Wiley was best known as a sportswriter, but he wrote eloquently on a variety of subjects. He authored one of the most perceptive books on racial relations I’ve ever read (Why Black People Tend to Shout), and at the time of his death, he was working with film director Spike Lee on a screenplay. Wiley was also the guy who, while writing for the Oakland Tribune, coined the phrase “BillyBall” to describe the A’s of the early 1980s under manager Billy Martin.
When his fellow journalists eulogized Wiley, they unanimously praised his direct, provocative style. Mike Lupica of the New York Daily News wrote, “His voice was his own. His opinions were his own. His passion was real. You didn’t have to scroll back to the top of the page to know who you were reading.” Ray Ratto of the San Francisco Chronicle said, “He didn’t write or speak from his gut as much as he wrote and spoke for yours. He would make you read, and hear, and understand, and whether you liked it or not at the end, you did read it, and you did understand it.”
It’s interesting that similar comments were made regarding former President Ronald Reagan when he, too, passed away recently. I can’t imagine two men more different in perspective than Messrs. Wiley and Reagan. I don’t suppose there were many subjects, at least of a political nature, on which they would have agreed. But both were known for boldly stating what they believed — whether people concurred, or approved, or liked it, or not. And others, even those whose views were in opposition, respected them for their boldness.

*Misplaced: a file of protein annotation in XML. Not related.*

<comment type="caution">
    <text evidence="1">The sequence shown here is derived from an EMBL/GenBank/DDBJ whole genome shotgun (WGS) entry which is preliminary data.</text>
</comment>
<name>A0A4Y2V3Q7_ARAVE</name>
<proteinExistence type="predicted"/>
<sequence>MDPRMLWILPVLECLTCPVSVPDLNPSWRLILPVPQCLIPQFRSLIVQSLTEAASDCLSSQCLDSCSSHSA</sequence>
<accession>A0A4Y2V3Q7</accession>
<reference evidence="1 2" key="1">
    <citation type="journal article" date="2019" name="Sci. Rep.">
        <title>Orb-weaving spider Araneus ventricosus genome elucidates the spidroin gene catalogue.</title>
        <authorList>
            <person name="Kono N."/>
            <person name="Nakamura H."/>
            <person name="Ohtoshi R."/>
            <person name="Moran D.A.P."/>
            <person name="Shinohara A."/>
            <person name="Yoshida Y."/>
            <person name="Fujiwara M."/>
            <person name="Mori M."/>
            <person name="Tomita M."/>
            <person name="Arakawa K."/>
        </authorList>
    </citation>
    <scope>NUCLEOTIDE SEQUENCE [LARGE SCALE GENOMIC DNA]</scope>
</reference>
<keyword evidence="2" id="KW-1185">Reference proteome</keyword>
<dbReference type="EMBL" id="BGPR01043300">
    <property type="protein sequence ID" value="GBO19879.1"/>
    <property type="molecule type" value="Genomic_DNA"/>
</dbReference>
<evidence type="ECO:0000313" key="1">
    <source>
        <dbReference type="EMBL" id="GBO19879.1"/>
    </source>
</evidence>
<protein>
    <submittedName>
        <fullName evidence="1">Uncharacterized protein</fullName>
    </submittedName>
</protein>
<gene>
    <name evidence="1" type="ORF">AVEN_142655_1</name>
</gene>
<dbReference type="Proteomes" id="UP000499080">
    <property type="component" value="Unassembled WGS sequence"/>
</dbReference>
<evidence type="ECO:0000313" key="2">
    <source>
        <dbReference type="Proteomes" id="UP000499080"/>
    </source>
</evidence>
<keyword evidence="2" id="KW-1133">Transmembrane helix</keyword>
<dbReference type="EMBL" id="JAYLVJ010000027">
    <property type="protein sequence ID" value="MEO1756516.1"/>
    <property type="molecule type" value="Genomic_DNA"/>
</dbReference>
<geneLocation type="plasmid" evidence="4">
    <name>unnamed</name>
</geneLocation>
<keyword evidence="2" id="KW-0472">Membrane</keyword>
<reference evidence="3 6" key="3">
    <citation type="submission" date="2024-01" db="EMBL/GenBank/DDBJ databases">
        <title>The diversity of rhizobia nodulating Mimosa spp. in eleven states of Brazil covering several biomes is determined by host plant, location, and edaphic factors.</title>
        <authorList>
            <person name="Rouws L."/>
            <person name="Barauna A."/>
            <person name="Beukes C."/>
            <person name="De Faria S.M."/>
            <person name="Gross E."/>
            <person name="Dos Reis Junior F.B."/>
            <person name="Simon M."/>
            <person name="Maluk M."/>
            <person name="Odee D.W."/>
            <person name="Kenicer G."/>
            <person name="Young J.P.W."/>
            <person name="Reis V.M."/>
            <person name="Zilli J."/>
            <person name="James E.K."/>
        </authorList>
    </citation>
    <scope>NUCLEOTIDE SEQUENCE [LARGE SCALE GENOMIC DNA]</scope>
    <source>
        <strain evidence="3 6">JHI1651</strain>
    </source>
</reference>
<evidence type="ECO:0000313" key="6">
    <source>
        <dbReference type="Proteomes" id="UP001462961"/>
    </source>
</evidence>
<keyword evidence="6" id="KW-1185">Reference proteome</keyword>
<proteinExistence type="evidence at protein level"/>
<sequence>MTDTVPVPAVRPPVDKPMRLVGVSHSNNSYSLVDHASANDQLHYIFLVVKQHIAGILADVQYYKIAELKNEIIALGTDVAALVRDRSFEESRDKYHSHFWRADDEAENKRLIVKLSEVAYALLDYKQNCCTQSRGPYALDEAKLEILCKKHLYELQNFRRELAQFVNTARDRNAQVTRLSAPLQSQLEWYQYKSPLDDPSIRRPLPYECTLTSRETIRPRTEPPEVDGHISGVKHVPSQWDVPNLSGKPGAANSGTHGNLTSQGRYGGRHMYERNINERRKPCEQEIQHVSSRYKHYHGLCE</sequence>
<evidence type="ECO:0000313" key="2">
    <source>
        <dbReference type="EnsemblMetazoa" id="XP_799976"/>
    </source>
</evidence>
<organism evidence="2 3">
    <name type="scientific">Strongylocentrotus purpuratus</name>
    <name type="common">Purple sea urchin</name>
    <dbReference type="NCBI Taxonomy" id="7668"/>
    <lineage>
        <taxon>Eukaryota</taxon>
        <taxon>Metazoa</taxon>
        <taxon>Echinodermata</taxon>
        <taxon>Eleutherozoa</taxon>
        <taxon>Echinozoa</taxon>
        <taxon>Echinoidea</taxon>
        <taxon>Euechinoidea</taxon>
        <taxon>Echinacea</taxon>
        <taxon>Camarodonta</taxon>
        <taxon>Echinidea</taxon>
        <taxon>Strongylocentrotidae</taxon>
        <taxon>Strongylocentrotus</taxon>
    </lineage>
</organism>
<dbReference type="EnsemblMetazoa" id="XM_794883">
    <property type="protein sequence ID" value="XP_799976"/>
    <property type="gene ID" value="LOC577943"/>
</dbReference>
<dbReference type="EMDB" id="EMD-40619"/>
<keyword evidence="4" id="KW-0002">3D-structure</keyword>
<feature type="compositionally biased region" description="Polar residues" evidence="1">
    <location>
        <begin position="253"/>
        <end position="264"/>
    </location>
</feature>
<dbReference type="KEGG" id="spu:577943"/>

There’s a lesson here.
As Christians, we have become afraid of speaking plainly and forthrightly the things of God’s word. We fear offending our religious neighbors, alienating ourselves, or being thought dogmatic or Pharisaic or judgmental — or any of the myriad other adjectives that sometimes get hurled in our direction — because we simply state what the Bible teaches.
We need to get over that fear.
Our New Testament examples teach us to deliver God’s word with conviction. When Jesus taught, people said, “No man ever spoke like this Man!” (John 7:46). When the Jewish leaders heard the bold preaching of Peter and John, “they marveled, and they realized that they had been with Jesus” (Acts 4:13). Paul’s speech and preaching were “in demonstration of the Spirit and of power” (1 Corinthians 2:4), and even his opponents said, “His letters are weighty and powerful” (2 Corinthians 10:10).
Yes, speaking the truth boldly carries risk. John the Baptist dared to rebuke Herod Antipas for taking his brother’s wife, and lost his head as a result (Matthew 14:3-12). Perhaps the same fate — metaphorically if not literally — will befall us for doing as John did. So be it, if the Lord wills. Better that we lose our heads for the sake of the gospel than keep them and be lost.
We may gather larger crowds by mouthing smooth platitudes and scratching itching ears (Isaiah 30:10; 2 Timothy 4:3-4). But we will convert no one to Christ that way. Some people may despise us for our forthrightness, but speaking the truth in love must always be our charge (Ephesians 4:15). Let us pray, as did the saints of old, that God will grant that with all boldness, we may speak His word (Acts 4:29).
by Michael D. Rankins,
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